Thanks, Steven. While I don't find it to be more helpful than "spiritually significant", I certainly do like it.  And while any way in which we have attempted to describe it has to been too vague to be "an official qualifying requirement," I'd argue that it is what makes Arts & Faith.  If we were to lose this understanding, then I wouldn't be here.

 

On another note, it occurred to me that, technically, every single revenge movie ever made could arguably qualify as a film on memory subject-matter-wise.  We haven't seen too much discussion yet either on how a film qualifies as being a film about memory, or on how memory itself has theological implications.

I realized the other day that any revenge film could be considered to be about memory.  The two revenge films I've nominated both, I think, deal with memory in way that goes beyond a mere plot point.  In The Page Turner, Melanie's (Deborah Francois from L'Enfant) obsession over a single past wrong defines her entire identity and motivates her painstaking revenge.  And avoiding spoilers, I will say that there is a later scene which contrasts the way her life is with the way it was and could have been.

 

After suffering unimaginable horrors from a corrupt Judge with a god-complex, Sweeney Todd decides to play God himself, determining who deserves to live and die, all the while rationalizing his actions by perpetually dwelling on the memory of those horrors, which slowly makes him more and more like the judge.  I can't imagine anyone likes this film as much as I do, but I'm a little sad to see no one has seconded it.

 

 

I nominated Oldboy (which, last I checked, hasn't been seconded) because its revenge narrative eventually falls away and the film becomes wholly concerned with remembering and forgetting past sin.

Even though I have a few problems with Oldboy, I can't deny that it fits the theme of this list perfectly and deals memory in a way that is God-haunted and concerns identity, sin, and anger; and it certainly is a really well crafted film that I wouldn't mind seeing make the list.  So I guess I'll go second it.

Edited by Evan C

"Anyway, in general I love tragic artists, especially classical ones."

"Even the forms for expressing truth can be multiform, and this is indeed necessary for the transmission of the Gospel in its timeless meaning."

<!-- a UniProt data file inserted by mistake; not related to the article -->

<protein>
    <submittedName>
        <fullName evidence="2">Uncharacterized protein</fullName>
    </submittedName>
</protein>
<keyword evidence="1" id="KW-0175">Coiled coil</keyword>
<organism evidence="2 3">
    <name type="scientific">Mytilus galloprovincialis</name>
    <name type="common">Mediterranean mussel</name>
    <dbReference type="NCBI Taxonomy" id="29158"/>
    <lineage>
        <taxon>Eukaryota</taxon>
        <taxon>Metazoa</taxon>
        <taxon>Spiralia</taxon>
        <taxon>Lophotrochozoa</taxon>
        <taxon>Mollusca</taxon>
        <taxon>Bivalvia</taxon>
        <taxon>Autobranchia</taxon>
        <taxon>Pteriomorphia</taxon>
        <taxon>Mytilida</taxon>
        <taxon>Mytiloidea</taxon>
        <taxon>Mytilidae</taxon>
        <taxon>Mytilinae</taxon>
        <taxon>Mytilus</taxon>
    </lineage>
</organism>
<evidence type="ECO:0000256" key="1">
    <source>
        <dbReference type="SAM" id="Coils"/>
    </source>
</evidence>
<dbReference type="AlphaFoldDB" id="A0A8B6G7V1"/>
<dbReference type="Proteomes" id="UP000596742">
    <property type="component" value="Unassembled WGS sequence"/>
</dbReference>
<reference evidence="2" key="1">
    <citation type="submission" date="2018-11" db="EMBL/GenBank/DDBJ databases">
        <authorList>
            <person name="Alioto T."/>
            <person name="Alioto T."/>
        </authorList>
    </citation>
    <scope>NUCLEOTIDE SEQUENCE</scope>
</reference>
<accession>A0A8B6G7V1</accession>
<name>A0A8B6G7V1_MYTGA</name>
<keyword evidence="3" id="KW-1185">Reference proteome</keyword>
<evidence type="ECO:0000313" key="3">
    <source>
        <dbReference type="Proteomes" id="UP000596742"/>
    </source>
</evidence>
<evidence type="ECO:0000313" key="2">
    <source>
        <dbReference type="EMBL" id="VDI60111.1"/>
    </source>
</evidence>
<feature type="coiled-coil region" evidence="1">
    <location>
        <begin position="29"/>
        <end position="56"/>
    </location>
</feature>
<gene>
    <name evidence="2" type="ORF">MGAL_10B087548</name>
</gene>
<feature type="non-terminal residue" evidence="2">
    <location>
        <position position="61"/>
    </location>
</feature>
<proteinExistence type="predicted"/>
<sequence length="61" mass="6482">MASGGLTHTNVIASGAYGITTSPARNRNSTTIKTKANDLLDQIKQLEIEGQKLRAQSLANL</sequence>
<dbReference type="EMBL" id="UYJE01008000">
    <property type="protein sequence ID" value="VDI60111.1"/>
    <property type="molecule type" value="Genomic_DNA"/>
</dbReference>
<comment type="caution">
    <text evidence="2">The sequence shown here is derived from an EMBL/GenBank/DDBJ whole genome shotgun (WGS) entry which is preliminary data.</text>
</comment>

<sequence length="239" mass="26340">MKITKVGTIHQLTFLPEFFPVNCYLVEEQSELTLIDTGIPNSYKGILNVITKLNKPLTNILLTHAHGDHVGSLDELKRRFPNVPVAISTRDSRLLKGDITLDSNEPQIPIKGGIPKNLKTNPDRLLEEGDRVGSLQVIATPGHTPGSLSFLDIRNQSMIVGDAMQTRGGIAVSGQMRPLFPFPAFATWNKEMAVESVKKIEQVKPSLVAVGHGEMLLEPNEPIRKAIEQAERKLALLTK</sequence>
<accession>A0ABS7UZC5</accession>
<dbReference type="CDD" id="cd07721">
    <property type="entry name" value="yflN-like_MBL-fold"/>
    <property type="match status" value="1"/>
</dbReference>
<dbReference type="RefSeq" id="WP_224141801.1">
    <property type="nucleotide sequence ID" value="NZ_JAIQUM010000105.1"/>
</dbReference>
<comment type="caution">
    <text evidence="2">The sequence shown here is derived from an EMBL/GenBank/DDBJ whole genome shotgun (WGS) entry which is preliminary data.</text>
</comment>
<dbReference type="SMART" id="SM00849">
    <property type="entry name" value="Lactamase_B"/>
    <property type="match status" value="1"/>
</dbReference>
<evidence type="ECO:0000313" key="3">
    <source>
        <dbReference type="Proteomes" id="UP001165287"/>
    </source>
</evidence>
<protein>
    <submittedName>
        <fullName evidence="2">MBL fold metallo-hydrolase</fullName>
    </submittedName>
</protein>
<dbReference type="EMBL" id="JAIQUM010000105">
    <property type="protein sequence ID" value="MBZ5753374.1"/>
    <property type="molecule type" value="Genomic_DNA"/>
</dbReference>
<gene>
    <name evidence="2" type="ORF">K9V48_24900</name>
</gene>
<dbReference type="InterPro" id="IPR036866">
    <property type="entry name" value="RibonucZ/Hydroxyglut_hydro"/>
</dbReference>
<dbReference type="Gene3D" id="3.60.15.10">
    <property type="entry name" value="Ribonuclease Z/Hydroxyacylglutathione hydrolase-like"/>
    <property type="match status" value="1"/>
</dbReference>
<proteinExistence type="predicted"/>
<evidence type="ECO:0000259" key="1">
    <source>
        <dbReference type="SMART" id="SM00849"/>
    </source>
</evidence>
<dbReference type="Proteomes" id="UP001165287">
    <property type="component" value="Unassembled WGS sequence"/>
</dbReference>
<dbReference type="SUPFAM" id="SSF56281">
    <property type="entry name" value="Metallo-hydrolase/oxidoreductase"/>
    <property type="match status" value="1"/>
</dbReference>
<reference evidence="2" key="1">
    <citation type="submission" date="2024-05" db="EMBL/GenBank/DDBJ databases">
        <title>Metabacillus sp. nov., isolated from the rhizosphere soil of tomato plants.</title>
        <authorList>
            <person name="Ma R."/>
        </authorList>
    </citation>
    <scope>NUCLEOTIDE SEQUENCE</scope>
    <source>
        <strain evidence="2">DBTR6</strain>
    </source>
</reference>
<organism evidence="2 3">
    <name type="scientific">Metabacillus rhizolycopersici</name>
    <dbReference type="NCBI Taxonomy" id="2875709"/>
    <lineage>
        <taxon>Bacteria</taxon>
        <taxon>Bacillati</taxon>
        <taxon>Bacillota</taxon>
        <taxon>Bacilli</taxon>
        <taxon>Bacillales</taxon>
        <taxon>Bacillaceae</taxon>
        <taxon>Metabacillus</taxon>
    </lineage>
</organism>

- Pope Francis, August 2013 interview with Antonio Spadaro

Link to post
Share on other sites

For Wreck-It Ralph, the entire video game world of Sugar Rush is

under the control of King Candy after he locks away their collective memory, causing the rightful ruler of the kingdom, Vanellope, to become a glitch in the game. Essentially, their memory and identities are entirely intertwined, and Candy's control over their memory is what gives him his power. As soon as the memory is freed by Vanellope's act of crossing the finish line, the Sugar Rush kingdom roles and identities are restored for the better.

Memory--its loss, return, and influence on identity--plays a powerful role in the overarching plot.

Link to post
Share on other sites

What the hey. Some version or other of The Glass Menagerie, I should think. Perhaps the one with Hepburn as Amanda. 

 

A stage actor/director/playwright friend of mine directed a very intriguing stage version ... her contention is that MENAGERIE is a "memory play"'; the events we see are all filtered through Tom's memory and certain distortions are inherent in the process. So her production emphasized what she saw as the distortions. Most productions, including all the filmed versions I'm aware of, take a more kitchen-sink realism approach. Still, all three members of the Wingfield family are obsessed with the past in one way or another: Laura's stuck in it, Amanda's trying to relive it, Tom wants to escape it. 


I'm tempted to nominate films that have any kind of framing device, where an aged character looks back on his or her past, e.g., Amadeus or Saving Private Ryan. But that's probably too wide of a net, and in the case of the latter film the framing device comes too close to ruining the whole story. 

Edited by mrmando

Let's Carl the whole thing Orff!

Do you know the deep dark secret of the avatars?

It's big. It's fat. It's Greek.

Link to post
Share on other sites

I'm tempted to nominate films that have any kind of framing device, where an aged character looks back on his or her past, e.g., Amadeus or Saving Private Ryan. But that's probably too wide of a net, and in the case of the latter film the framing device comes too close to ruining the whole story. 

 

SPOILER GALORE

 

Not to say it shouldn't be nominated, but I (and others) have always had a problem with the framing device used in Saving Private Ryan.  Mainly because Spielberg sets it up the entire film as the flashback of the elderly, unidentified man at the cemetery.  Yet, revealing that man to be Ryan makes no sense, as the first two thirds of the film are not experiences that Ryan had.  The framing device would have been much better had the elderly man at the end been revealed to be Private Reiben, the only soldier from the original squadron to survive the mission.

Edited by John Drew

Formerly Baal_T'shuvah

"Everyone has the right to make an ass out of themselves. You just can't let the world judge you too much." - Maude 
Harold and Maude
 

Link to post
Share on other sites
Guest
Reply to this topic...

×   Pasted as rich text.   Paste as plain text instead

  Only 75 emoji are allowed.

×   Your link has been automatically embedded.   Display as a link instead

×   Your previous content has been restored.   Clear editor

×   You cannot paste images directly. Upload or insert images from URL.


×
×
  • Create New...